Modify /login endpoints to avoid DDOS and dictionary attacks
My forum is getting spammed on
/loginby more than 8000 computers. The normal daily traffic is about 500-600 unique computers.
The requests are only hitting /login. A GET request is first sent and then 10-15s later a POST request with some dictionary credentials. My instance is a t2.micro on AWS and it's suffering a lot in terms of CPU usage.
At this moment, I'm monitoring all requests in my plugin and then enabling a WAF rule that blocks all requests to /login. I'm also automatically banning the IPs in WAF that only send requests to /login because in theory there should be requests to other endpoints, like /assets, /categories, etc.
I'm mainly using WAF because it prevents the request from hitting the instance/nginx, therefore, it saves a lot of CPU. I've got 2 questions:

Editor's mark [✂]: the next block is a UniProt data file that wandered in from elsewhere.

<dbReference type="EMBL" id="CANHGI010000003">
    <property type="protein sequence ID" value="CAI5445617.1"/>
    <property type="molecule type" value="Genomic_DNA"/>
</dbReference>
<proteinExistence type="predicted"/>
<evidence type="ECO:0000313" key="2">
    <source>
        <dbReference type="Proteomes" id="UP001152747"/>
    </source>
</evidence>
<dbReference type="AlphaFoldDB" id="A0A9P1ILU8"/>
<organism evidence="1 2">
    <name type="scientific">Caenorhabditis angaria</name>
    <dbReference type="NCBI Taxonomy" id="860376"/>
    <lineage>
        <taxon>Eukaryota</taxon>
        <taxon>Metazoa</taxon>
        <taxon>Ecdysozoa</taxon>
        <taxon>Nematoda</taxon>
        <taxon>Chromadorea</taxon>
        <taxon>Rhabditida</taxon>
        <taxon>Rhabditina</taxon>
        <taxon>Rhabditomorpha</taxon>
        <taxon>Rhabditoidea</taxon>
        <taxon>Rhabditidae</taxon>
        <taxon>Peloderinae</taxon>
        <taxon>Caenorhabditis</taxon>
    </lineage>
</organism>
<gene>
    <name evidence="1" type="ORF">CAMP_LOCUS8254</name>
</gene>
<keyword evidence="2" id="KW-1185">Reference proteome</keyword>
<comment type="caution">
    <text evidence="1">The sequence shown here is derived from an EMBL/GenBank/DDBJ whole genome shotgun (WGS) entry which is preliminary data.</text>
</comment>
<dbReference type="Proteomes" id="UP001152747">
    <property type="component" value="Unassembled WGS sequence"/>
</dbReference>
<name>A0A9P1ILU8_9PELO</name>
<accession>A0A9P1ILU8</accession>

1 - Is it possible to "easily" change the /login endpoint to some other random string? The attacker could just look for the new endpoint and change the attack, but I believe this attack is coming from random bots that are simply checking if /login is valid, i.e., doesn't return 404. By changing the endpoint, I could just enable the WAF rule blocking /login and then the legit forum users wouldn't be affected.
2 - Is it normal for a password check with bcryptjs to be somewhat CPU intensive? I've noticed that whenever a regular user logins or the dictionary attack finds a valid username (but not the password), then the CPU usage increases considerably.
Not easily, as
/loginis hardcoded in a couple places in the codebase. To combat these types of attacks, we introduce a delay when logging in that somewhat matches the bcrypt runtime. You could always edit the codebase to increase the delay some more, but what I'd recommend is setting up spam-be-gone so these requests are curbed before it hits bcrypt.
Yes. bcrypt is processor intensive by design (that's what makes it so good as a password hashing algorithm, but I am no expert).